Slope initially began as a blog, so this is where most of the website’s content resides. Here we have tens of thousands of posts dating back over a decade. These are listed in reverse chronological order. Click on any category icon below to see posts tagged with that particular subject, or click on a word in the category cloud on the right side of the screen for more specific choices.
I had a recent experience with Slopecharts that I wanted to share, since it is illustrative of how some very simple functions built into the program can produce powerful results.
I have a watch list called ETFs which contains 80 symbols of popular ETF symbols like SPY, TLT, QQQ, and so forth. Because these instruments have been so important to my trading, I wondered to myself if there were other interesting symbols that I wasn’t yet following.
One Google search later, I was on a page that had the biggest 100 funds, and I simply copied this table text and pasted it into Excel.
The following monthly chart of the Emerging Markets ETF (EEM) shows that price has dropped below major resistance around the 50.00 level, after rallying towards its all-time high of 55.82. Near-term support is at 45.00, while major support lies below at 40.00 (the apex of a converging trendline and channel), or lower at 35.00 (historical price support).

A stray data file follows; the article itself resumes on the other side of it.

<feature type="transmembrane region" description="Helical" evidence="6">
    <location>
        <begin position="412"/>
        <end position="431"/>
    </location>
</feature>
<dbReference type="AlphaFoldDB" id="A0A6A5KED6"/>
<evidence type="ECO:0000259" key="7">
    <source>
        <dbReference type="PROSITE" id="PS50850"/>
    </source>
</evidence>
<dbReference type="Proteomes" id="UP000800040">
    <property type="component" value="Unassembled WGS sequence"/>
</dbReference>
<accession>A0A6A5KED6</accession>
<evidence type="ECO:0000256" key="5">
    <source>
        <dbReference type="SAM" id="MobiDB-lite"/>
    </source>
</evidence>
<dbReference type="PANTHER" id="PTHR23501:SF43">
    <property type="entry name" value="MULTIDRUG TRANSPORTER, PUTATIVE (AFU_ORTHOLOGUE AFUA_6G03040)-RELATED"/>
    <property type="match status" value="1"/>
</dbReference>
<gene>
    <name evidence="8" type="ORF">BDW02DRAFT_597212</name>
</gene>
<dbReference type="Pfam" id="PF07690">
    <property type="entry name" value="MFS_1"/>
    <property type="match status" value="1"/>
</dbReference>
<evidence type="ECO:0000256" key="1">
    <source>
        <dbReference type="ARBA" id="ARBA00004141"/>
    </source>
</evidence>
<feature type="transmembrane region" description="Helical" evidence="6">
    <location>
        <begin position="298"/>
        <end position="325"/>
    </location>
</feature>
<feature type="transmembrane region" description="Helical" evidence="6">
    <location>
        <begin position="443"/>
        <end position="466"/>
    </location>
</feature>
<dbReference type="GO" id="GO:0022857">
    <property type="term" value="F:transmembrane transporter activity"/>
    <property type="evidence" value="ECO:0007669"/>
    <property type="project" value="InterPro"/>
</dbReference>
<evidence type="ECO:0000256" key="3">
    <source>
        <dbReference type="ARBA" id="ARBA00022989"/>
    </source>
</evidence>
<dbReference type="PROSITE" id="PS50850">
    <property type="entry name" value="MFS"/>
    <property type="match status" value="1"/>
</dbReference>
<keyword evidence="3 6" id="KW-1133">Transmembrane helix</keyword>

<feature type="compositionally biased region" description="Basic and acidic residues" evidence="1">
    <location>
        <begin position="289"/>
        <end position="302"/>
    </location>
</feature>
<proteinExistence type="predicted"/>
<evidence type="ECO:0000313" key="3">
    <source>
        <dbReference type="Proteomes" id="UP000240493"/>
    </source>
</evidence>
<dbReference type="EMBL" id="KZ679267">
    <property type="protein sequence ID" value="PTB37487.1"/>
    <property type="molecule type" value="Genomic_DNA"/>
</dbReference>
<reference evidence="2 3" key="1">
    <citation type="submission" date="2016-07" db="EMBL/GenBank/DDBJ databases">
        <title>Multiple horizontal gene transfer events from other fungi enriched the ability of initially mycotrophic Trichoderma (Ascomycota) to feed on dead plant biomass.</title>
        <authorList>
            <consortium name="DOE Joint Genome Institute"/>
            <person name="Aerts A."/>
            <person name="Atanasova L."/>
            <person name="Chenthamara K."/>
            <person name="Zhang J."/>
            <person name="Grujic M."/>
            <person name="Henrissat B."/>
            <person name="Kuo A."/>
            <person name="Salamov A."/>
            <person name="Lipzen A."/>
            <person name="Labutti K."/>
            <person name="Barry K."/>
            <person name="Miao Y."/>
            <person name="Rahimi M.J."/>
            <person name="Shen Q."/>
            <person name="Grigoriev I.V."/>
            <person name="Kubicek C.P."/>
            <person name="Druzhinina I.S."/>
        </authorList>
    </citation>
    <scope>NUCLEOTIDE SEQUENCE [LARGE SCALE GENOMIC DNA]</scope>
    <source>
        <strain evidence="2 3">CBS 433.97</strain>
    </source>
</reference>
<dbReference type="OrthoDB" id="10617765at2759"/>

Whether or not its current price represents fair value on this longer timeframe remains to be seen. The fact that January’s gap up has now been filled may be a warning that lower prices are ahead, before this ETF begins to stabilize and present more of a viable buying opportunity.
We will update global markets as well as the macro situation in NFTRH 486, but for this article I’d like to focus on the US stock market.
Let’s cut to the chase; the markets have finally fallen in line for those of us who manage markets, as opposed to dollar cost average into them through a money manager and then go about life, blissfully unaware. Much like during the 2015-2016 period, when the media were all but demanding investors go one way when the right way was the opposite (for example, we got bullish during the Brexit mini hysteria because sentiment, macro indicators and charts told us to) during the market top (that wasn’t).
But today the bliss is wearing off as the average person did not need to wait for his monthly statement to see that something went wrong with the up-melting market that was printing him money every month. Here is a look at the Google Trend for the search term “stock market crash”. Per Google’s computation method, the reading cannot go higher than 100. (more…)